I Salute You; Army Master Sergeant Roy Benavidez 

Mankato Times Army, Master Sergeant Roy Benavidez, hero, valor, medal of honor, Vietnam, Mankato Times

This is a special tribute to Master Sergeant Roy Benavidez which is to honor the unbelievable heroics and dedication he had for his fellow soldiers.  His heroic acts were done long ago in Vietnam, but his passion and love of people and country lives on.  Roy passed away November 29, 1998. 

The video at the end was put together by the Conservative Hispanic Society. 

Raul (Roy) Perez Benavidez was born in Cuero, Texas, on August 5, 1935. He was the son of a sharecropper and endured much racism in his life because of his mixed Yaqui Indian and Mexican heritage as well as his lack of formal education. 

Benavidez was orphaned as a child and raised by an uncle. He dropped out of school in the seventh grade. For a period of time in his teens, Benavidez worked as a migrant farm worker and traveled as far as Colorado to harvest sugar beets. 

Roy joined the Army at 19, went to airborne school, and then was injured by a land mine in South Vietnam in 1964. Doctors feared he would never walk again, but he recovered and became a Green Beret. 

He died on November 29, 1998, and was buried at FortSamHoustonNationalCemetery in San Antonio; his funeral was attended by roughly 1,500 people. An elementary school in Houston and a boot camp for problem youths in Uvalde are both named in his honor. In 1999, the Army built the Master Sergeant Roy P. Benavidez Special Operations Logistics Complex at Fort Bragg, North Carolina. 

In 2003, the USNS Benavidez, a supply ship, was christened as part of the Navy’s Military Sealift Command. In 2001, the Hasbro toy company released the Roy P. Benavidez G.I. Joe action figure, the first G.I. Joe to portray someone of Hispanic heritage. 

This is the story: 

On the morning of May 2, 1968, a 12-man Special Forces reconnaissance team was inserted by helicopters in a dense jungle west of Loc Ninh, Vietnam, to gather intelligence about confirmed large-scale enemy activity. Shortly after arriving, the team met heavy enemy resistance, and requested emergency extraction. Three helicopters attempted to extract them, but were unable to land due to intense small-arms and anti-aircraft fire.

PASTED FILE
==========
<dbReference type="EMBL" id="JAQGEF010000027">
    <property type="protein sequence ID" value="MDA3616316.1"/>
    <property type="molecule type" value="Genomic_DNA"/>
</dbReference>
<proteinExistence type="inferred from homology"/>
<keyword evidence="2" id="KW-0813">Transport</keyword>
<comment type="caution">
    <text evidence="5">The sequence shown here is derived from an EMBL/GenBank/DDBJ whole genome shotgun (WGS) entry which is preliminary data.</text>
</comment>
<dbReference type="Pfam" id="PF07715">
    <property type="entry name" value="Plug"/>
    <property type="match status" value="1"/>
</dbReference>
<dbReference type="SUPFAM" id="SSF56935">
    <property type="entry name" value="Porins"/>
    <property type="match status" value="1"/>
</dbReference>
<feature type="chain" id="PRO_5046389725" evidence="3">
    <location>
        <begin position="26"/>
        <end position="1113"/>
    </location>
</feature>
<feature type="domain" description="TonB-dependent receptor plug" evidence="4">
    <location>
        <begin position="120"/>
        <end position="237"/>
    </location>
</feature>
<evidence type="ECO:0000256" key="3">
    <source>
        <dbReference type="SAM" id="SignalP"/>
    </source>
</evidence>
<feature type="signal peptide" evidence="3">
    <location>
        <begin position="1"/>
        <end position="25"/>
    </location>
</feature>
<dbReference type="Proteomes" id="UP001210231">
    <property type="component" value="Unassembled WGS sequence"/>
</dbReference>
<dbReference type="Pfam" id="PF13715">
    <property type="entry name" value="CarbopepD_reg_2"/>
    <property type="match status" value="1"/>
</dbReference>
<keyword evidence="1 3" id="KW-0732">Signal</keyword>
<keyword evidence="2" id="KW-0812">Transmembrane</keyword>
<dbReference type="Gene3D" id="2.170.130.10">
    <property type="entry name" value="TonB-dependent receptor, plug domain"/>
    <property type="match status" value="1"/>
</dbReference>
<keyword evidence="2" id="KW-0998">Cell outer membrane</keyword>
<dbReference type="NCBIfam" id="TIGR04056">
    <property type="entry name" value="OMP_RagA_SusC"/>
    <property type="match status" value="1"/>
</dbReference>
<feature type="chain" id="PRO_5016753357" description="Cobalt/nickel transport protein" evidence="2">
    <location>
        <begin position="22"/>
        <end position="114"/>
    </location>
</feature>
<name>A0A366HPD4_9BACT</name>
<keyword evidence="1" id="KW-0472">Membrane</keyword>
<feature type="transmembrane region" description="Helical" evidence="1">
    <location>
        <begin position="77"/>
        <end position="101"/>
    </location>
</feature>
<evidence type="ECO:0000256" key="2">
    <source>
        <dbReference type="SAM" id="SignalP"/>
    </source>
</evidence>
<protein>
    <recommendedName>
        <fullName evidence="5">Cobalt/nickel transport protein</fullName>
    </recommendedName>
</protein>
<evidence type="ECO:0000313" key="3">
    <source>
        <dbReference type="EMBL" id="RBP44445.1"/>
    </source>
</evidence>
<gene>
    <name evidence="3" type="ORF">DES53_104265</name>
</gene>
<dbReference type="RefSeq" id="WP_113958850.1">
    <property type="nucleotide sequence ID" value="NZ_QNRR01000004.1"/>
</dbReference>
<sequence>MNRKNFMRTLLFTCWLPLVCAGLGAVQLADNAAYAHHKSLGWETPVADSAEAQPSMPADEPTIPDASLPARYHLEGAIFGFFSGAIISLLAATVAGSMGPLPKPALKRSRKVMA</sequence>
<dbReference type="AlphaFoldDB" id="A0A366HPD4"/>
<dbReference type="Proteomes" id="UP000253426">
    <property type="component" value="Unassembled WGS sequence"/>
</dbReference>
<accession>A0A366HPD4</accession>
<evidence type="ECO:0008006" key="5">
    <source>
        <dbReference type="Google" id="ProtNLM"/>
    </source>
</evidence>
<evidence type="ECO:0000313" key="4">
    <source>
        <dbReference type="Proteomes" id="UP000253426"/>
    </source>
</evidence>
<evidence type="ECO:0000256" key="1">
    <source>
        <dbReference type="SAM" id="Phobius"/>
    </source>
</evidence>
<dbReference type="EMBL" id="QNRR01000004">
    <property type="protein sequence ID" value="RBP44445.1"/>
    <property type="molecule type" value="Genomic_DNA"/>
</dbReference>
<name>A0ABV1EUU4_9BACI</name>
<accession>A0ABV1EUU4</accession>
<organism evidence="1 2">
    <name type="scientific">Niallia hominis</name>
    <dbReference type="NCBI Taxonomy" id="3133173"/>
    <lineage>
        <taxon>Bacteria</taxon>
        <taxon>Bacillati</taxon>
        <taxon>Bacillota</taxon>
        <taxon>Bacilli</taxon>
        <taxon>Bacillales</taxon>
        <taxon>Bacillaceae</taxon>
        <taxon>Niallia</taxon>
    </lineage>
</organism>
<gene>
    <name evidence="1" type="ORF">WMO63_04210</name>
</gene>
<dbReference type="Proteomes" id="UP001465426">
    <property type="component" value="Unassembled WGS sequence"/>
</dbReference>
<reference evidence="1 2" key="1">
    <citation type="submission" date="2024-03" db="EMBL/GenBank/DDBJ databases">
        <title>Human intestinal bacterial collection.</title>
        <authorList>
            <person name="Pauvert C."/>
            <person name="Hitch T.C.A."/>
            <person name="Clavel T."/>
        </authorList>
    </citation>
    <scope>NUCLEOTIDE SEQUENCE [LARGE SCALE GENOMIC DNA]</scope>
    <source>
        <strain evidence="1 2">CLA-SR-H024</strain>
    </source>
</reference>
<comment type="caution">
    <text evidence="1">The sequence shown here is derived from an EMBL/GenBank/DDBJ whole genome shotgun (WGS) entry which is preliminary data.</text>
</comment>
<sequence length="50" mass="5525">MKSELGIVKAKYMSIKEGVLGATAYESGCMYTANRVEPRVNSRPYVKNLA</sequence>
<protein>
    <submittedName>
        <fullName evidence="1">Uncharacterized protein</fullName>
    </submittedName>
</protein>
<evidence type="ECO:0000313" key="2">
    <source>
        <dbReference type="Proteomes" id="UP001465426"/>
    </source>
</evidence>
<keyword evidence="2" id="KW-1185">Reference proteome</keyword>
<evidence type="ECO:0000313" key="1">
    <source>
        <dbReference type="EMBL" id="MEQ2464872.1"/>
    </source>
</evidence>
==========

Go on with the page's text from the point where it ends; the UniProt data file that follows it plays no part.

Staff Sergeant Roy Benavidez was at the forward operating base in Loc Ninh, monitoring the operation by radio when the helicopters returned to off-load wounded crewmembers and to assess aircraft damage. Benavidez voluntarily boarded a returning aircraft to assist in another extraction attempt. Realizing that all the team members were either dead or wounded and unable to move to the pickup zone, he directed the aircraft to a nearby clearing where he jumped from the hovering helicopter, and ran approximately 75 meters under withering small-arms fire to the crippled team. 

Prior to reaching the team’s position he was wounded in his right leg, face and head. Despite these painful injuries, he took charge, repositioning the team members and directing their fire to facilitate the landing of an extraction aircraft, and the loading of wounded and dead team members. He then threw smoke canisters to direct the aircraft to the team’s position. Despite his severe wounds and under intense enemy fire, he carried and dragged half of the wounded team members to the awaiting aircraft. He then provided protective fire by running alongside the aircraft as it moved to pick up the remaining team members. As the enemy’s fire intensified, he hurried to recover the body and classified documents of the dead team leader. When he reached the leader’s body, Benavidez was severely wounded by small-arms fire in the abdomen and grenade fragments in his back. At nearly the same moment, the aircraft pilot was mortally wounded and his helicopter crashed. 

Although in extremely critical condition due to his multiple wounds, Benavidez secured the classified documents and made his way back to the wreckage, where he aided the wounded out of the overturned aircraft and gathered the stunned survivors into a defensive perimeter. Under increasing enemy automatic weapons and grenade fire, he moved around the perimeter, distributing water and ammunition to the weary men, and re-instilling in them a will to live and fight. 

Facing a rapid buildup of enemy opposition against his beleaguered team, Benavidez mustered his remaining strength, calling in tactical air strikes and directing fire from supporting gunships to suppress the enemy’s fire and so permit another extraction attempt. He was wounded again in his thigh by small-arms fire while administering first aid to a wounded team member just before another extraction helicopter was able to land. On his second trip with the wounded, he was attacked by an enemy soldier, who clubbed him in the head and arms. After killing the soldier, Benavidez continued under devastating fire to carry the wounded to the helicopter. Upon reaching the aircraft, he spotted and killed two enemy soldiers who were rushing the helicopter from an angle that prevented the helicopter door gunner from firing on them. With little strength remaining, he made one last trip to the perimeter to ensure that all classified material had been collected or destroyed, and to bring in the remaining wounded. Only then, in extremely serious condition from numerous wounds and loss of blood, did he allow himself to be pulled into the extraction aircraft. 

Master Sergeant Roy Benavidez, I Salute You 

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